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Dissecting the defensive end situation

Posted Feb 27, 2016

Defensive line coach Eric Washington excited about potential of Panthers' defensive ends but also of a deep draft class.

INDIANAPOLIS – The Panthers got spotty production by their lofty standards at defensive end last season, but defensive line coach Eric Washington believes his unit already has the pieces in place to produce next season.

Still, Washington didn't show up at the NFL Scouting Combine to catch some sun.

"My unit continues to work extremely hard. We're very proud of them. We anticipate big things from them in the future," Washington said. "But we're going to continue to look at this draft and try to identity players that fit us specifically to see how we can help ourselves."

Washington echoed the sentiment of general manager Dave Gettleman and head coach Ron Rivera that the talent pool is deep at defensive end in this year's NFL Draft, and the trio has gotten a chance the last two days to get to know the prospects better.

They'll get to see the defensive ends perform on the field at Lucas Oil Stadium on Sunday, after which they'll have a better feel for which guys could possibly perform on the field for the Panthers on Sundays.

"It's a deep draft – we anticipate this being an extremely deep draft at the defensive end and defensive tackle position," Washington said. "There are a lot of guys out there that fit our system. We're looking forward to getting to know these guys, to evaluate them and see who may be available to us."

Carolina holds the 30th overall pick in the first round of the draft on April 28, and there could be some elite-level pass rushers with local ties still sitting there. Most expect (but of course don't know) that Joey Bosa of Ohio State, DeForest Buckner of Oregon and Shaq Lawson of Clemson will be long gone by the time the Panthers pick, but similar talents like Clemson teammate Kevin Dodd and Florida prospect Jonathan Bullard – a native of neighboring Shelby, N.C. – could still be on the board.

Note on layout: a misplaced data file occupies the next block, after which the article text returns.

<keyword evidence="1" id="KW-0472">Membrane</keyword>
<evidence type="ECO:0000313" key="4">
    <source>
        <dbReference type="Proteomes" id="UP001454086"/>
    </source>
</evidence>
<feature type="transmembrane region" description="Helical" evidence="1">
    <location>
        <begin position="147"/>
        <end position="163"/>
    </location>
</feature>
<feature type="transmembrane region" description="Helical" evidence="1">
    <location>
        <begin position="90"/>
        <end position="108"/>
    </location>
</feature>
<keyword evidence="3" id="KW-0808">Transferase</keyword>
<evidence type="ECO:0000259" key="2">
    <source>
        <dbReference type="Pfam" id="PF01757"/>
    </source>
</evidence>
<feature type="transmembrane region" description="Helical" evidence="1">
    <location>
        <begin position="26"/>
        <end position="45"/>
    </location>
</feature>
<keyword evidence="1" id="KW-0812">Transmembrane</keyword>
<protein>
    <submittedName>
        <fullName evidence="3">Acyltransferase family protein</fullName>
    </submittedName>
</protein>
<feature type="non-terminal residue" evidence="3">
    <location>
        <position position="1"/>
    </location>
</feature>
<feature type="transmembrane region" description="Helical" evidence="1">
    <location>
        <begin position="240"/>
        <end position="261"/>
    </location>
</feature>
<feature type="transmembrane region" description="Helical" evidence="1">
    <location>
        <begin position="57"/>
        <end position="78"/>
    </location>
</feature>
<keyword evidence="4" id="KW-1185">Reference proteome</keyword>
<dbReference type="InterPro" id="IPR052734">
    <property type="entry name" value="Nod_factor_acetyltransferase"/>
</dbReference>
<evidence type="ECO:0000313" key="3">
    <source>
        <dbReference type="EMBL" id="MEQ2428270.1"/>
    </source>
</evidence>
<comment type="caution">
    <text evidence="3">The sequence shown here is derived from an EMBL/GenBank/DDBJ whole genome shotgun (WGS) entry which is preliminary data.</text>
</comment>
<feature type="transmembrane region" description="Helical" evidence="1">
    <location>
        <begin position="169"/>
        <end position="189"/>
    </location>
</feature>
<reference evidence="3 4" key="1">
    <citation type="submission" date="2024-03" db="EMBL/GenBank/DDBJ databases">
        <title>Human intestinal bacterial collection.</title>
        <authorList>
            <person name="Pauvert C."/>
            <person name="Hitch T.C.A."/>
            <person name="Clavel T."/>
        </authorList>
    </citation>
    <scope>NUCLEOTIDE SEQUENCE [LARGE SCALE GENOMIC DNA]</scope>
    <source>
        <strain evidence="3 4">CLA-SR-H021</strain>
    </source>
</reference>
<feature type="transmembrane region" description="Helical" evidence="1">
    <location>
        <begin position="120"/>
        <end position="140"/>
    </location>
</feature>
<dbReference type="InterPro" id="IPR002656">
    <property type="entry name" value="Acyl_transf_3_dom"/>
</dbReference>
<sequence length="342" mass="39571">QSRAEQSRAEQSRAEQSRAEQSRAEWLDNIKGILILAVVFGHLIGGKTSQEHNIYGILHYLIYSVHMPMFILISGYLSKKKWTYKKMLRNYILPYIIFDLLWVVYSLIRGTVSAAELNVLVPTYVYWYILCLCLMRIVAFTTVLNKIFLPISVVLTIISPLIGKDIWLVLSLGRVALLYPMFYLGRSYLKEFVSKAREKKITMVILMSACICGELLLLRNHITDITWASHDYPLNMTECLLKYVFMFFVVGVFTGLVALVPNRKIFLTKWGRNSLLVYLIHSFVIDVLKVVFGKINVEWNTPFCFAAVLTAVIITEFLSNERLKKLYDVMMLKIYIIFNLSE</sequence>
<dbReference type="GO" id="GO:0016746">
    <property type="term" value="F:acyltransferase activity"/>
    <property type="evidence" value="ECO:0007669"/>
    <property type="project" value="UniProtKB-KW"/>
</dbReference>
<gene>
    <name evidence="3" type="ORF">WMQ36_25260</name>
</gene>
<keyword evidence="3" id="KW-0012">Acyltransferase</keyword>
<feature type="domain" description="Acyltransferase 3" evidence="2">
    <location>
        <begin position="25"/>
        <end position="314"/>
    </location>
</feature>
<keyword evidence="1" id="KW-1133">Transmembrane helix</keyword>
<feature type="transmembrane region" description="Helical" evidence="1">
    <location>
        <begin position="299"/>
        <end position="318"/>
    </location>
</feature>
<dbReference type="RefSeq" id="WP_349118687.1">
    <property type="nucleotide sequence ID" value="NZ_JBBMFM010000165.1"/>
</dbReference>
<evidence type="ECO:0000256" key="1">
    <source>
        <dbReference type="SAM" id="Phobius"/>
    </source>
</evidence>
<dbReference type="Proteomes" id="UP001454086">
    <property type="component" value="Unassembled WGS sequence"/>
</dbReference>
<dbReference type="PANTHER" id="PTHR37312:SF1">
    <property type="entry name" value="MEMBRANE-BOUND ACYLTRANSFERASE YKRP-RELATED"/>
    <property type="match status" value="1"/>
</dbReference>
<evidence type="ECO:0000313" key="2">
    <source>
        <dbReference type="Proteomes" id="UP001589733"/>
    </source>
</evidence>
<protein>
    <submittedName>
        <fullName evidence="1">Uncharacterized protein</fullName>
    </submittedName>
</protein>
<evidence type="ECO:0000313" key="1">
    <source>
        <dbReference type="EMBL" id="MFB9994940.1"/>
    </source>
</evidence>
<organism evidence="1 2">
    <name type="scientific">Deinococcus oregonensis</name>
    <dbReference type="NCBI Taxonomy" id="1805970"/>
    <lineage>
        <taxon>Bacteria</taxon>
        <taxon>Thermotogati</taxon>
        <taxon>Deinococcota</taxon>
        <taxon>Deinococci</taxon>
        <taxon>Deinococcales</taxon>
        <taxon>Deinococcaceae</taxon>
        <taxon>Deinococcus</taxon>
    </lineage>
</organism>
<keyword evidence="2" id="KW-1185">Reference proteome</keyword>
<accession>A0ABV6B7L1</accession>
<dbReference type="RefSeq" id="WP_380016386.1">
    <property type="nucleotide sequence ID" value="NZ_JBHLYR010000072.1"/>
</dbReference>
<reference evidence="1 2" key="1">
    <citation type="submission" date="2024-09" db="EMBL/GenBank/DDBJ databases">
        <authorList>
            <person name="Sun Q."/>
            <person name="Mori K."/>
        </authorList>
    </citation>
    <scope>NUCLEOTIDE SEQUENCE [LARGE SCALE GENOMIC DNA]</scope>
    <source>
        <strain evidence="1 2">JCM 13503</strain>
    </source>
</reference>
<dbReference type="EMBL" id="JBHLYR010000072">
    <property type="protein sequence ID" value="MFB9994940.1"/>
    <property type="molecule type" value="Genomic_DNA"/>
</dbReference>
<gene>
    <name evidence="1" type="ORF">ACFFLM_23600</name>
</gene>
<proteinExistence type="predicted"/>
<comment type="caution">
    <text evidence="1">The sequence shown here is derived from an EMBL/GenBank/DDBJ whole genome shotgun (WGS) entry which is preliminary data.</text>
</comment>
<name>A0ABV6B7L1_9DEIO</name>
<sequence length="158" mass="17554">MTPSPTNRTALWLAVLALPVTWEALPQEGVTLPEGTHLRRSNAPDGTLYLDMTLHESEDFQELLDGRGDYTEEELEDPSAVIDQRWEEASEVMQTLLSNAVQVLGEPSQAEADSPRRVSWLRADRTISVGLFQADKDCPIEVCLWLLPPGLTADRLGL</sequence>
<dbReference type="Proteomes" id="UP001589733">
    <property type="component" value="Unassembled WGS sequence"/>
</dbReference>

Then there are prospects like Emmanuel Ogbah of Oklahoma State, a player who could be worthy of Carolina's first pick but who potentially could still be there when the Panthers are scheduled to pick late in the second round.

Two years ago, the Panthers had a first-round grade on defensive end Kony Ealy and pounced when he was still available in the second round. Ealy recently became the first player to ever record multiple sacks and an interception in the Super Bowl, tying the all-time Super Bowl mark for sacks with three.

Ealy is one of the reasons – but not the only reason – the Panthers can look for draft-day bargains at defensive end but could easily decide to instead act on bargains at other positions.

"You look at who started for us against Seattle the first time we played them," head coach Ron Rivera said, referencing a dramatic victory at the Seahawks in Week 6, a game in which the Panthers recorded four sacks. "We had Wes (Horton), we had Ryan Delaire, we had Mario (Addison). We didn't have Charles (Johnson), we didn't have Jared (Allen).

"We started a group of young players that had to step up, and they did. I feel pretty comfortable. Then you look at what Kony Ealy has done, and there is reason to be optimistic about that young group of guys."

The Panthers won't have Allen going forward after he recently announced his retirement. They have Johnson, who missed half of last season with a hamstring injury and has a year remaining on his contract, but there has been speculation about his future.

Regardless of how things play out with Johnson, the Panthers have explosive developing players in Ealy, Addison and Delaire, a solid veteran in Horton and two intriguing young prospects Rakim Cox and Arthur Miley.

"There are some interesting guys in this draft," Gettleman said. "But very honestly, I'm excited to see what Arthur Miley is going to do, what Rakim Cox is going to do. I'm looking forward to it."

Cox, a rookie in 2014, flashed as an invited tryout in last May's rookie minicamp. He then shined in the preseason, actually working with the first team for about a week after an explosive preseason performance against Buffalo. He ended up spending the season on the practice squad.

Miley made some waves last offseason as an undrafted rookie as well, but he spent the season on injured reserve with a knee injury.

When healthy, the Panthers' current crop of defensive ends have the skills that Washington and Co. covet. But, so do some of the players at the combine.

"The game is played on the perimeter very fast, so you need guys who can run the football down, who can make plays sideline to sideline and towards the quarterback," Washington said. "This is the start of the evaluation process for the individuals that will be in contention to be drafted by our organization. We're excited to look at these guys and get to know them better."